What will future historians do?
The other day I was looking for something in the Washington Post and, not finding it, went looking for it on the paper’s website. I discovered that there was a good deal more information, gathered by their reporters and by others, than is in the print-edition. This made me wonder what happens to the web-version of this and other newspapers with similar services.
I’ve done a lot of work in nineteenth-century NYC newspapers. Some times discovering how an event unfolded depends on learning when people became aware of something when the chief medium for disseminating information was the newspaper. Some of the papers had morning and evening editions. These newspapers still exist, at least in microfilm, and provide the physical traces of the past that historians use in their reconstructions. Often enough written traces are all that remains. Now, of course, fewer and fewer traces are being left on paper. I once heard the story that Cardinal Spellman, having read John Tracy Ellis’s biography of Cardinal Gibbons, said, “They’ll never be able to do that with me. I do everything by telephone.”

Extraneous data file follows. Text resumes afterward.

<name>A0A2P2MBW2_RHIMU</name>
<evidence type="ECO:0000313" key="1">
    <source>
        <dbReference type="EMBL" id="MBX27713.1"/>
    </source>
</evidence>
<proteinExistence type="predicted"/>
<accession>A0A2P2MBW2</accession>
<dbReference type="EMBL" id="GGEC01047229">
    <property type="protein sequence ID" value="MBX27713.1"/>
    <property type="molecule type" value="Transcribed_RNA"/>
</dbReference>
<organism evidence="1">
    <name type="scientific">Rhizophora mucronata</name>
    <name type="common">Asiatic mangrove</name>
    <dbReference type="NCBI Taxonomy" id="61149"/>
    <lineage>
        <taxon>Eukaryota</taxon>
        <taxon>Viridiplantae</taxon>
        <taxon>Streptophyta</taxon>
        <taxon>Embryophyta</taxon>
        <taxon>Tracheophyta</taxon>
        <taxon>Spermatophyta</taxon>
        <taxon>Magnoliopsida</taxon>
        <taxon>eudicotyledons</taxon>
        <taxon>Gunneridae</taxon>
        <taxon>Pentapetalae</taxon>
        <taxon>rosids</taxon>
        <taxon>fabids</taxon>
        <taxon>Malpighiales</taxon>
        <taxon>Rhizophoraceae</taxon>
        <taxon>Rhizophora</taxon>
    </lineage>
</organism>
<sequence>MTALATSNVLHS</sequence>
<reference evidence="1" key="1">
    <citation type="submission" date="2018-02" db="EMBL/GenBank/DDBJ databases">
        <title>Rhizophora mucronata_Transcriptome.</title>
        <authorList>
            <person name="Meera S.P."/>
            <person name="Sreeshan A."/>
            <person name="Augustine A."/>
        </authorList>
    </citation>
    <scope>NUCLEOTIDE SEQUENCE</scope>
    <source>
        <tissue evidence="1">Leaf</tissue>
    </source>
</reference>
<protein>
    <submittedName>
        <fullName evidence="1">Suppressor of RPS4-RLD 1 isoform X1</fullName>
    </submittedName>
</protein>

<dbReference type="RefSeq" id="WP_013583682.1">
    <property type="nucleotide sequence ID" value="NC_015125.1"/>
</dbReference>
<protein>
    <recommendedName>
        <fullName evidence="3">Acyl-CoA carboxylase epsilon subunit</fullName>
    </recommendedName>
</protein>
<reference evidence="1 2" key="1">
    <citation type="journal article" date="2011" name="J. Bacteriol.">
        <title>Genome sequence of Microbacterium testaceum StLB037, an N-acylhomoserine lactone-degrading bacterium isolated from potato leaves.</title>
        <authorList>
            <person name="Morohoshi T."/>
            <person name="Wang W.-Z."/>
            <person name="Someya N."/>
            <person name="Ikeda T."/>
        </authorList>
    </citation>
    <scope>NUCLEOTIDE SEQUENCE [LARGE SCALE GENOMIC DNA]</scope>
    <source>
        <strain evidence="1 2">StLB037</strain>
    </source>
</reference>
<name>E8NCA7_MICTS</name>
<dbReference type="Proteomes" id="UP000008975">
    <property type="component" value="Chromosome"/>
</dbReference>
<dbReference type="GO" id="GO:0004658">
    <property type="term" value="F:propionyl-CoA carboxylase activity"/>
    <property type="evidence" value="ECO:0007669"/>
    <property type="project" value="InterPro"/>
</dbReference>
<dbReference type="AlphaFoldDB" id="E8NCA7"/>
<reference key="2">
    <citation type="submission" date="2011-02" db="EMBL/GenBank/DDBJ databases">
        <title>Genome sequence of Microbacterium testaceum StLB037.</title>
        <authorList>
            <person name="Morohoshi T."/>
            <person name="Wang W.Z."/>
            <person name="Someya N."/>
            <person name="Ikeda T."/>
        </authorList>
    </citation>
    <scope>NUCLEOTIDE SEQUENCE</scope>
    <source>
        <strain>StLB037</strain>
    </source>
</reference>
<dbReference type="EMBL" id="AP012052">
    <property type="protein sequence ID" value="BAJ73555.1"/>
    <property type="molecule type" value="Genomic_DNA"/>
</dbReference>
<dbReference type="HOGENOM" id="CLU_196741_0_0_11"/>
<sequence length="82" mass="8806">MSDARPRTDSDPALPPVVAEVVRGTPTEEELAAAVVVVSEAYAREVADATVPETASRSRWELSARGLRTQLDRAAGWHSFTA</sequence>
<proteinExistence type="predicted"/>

I’ve been wondering what future historians will have to work with. How much of what a newspaper, especially a “paper of record,” is content to put on its website but not in its print-edition is being preserved at all? How will it be possible to know, for example, how much information on a particular person or event was publicly available, or when it became available? When a newspaper changes what is available on its website, what happens to the previous version? Is there any record of when things were posted on a website?
The questions could be multiplied, of course, with regard to all those other sources of information now available, trustworthy or not. When a journal of opinion ceases its print-edition and goes all-net, what trace of it survives?
It strikes me that future historians may have far fewer traces of the past to work with. I was wondering what historians might have to say about this.